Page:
Music Video to Jason Aldean’s “Try That in a Small Town” Edited to Remove Black Lives Matter Clips (Report)

Amid the storm of criticism over Jason Aldean’s song “Try That in a Small Town,” it appears the music video to the controversial track has been quietly edited to remove some of the racially incendiary imagery.

On Tuesday, the Washington Post reported that the video for “Try That in a Small Town” currently featured on YouTube was now six seconds shorter than the version uploaded on July 14. The Post reports that a news clip from Fox 5 Atlanta about the Black Lives Matter demonstrations in 2020 has been removed, although it is unclear when the changes were made.

The Hollywood Reporter has reached out to Aldean’s reps for comment on the edits to the music video.

Aldean has faced widespread condemnation for both the lyrics to “Try That in a Small Town” and the accompanying music video, with critics lambasting the song for promoting gun violence and taking direct aim at the Black Lives Matter movement with some commentators suggesting that the song and video were pro-lynching with its coded references.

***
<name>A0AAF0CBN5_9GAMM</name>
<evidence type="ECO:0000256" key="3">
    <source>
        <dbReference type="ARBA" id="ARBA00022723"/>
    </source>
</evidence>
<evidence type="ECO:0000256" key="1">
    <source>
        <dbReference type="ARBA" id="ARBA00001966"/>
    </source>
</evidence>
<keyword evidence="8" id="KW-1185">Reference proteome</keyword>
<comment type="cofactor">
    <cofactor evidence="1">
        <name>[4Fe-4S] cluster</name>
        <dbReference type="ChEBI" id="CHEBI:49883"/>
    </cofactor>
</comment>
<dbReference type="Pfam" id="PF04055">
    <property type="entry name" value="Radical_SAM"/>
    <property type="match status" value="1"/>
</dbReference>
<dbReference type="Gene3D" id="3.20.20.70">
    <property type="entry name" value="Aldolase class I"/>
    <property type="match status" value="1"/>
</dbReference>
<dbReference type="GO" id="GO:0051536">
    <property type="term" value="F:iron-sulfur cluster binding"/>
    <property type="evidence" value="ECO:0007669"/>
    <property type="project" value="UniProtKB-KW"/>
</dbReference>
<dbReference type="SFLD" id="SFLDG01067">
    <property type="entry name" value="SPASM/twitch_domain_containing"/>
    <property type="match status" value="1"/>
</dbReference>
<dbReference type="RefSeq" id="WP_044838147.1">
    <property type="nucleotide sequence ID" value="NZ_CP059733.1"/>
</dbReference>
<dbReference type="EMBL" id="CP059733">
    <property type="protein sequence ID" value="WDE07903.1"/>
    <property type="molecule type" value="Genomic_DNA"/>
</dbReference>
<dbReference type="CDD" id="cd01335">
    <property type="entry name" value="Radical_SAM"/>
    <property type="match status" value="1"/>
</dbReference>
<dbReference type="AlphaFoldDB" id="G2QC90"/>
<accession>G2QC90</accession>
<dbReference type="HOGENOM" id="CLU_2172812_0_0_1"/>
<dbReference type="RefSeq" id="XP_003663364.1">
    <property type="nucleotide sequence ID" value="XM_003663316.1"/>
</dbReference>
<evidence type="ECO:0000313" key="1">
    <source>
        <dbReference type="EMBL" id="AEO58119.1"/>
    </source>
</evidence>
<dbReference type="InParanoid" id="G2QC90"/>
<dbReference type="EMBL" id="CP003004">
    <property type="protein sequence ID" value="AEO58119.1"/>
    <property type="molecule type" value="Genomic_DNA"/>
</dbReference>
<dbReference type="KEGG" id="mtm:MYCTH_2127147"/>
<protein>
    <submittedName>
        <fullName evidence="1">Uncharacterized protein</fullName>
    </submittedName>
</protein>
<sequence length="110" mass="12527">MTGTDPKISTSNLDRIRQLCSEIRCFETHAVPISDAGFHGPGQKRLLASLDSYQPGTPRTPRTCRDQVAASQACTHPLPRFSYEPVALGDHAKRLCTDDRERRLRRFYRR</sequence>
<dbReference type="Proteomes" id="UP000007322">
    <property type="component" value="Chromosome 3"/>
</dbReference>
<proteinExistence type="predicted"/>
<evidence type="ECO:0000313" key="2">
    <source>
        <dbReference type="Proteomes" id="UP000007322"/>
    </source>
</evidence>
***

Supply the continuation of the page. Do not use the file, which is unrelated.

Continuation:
Notably in the video Aldean and his band perform in front of the Maury County Courthouse in Columbia, Tennessee which was the site of the 1946 Columbia race riot and the 1927 mob lynching of an 18-year-old Black teenager named Henry Choate.

On July 18, following a barrage of criticism on social media, Country Music Television pulled Aldean’s song from its rotation. The following day, the singer responded on Twitter, denying the song had racial elements to it, coded or otherwise. “In the past 24 hours I have been accused of releasing a pro-lynching song … and was subject to the comparison that I (direct quote) was not too pleased with the nationwide BLM protests. These references are not only meritless, but dangerous,” he wrote.

Aldean added, “There is not a single lyric in the song that references race or points to it- and there isn’t a single video clip that isn’t real news footage — and while I can try and respect others to have their own interpretation of a song with music — this one goes too far.”

The controversy has been a boon for the song, with both sales and streams for “Try That in a Small Town” experiencing a huge spike. Music data company Luminate says the song’s on-demand audio and video streams have increased by 999 percent — from 987,000 to 11.7 million — in the week after the controversy about the song exploded online. Sales for the song are up as well: For the week before the controversy, the track only sold 1,000 units; last week it sold 228,000 units, according to Luminate.



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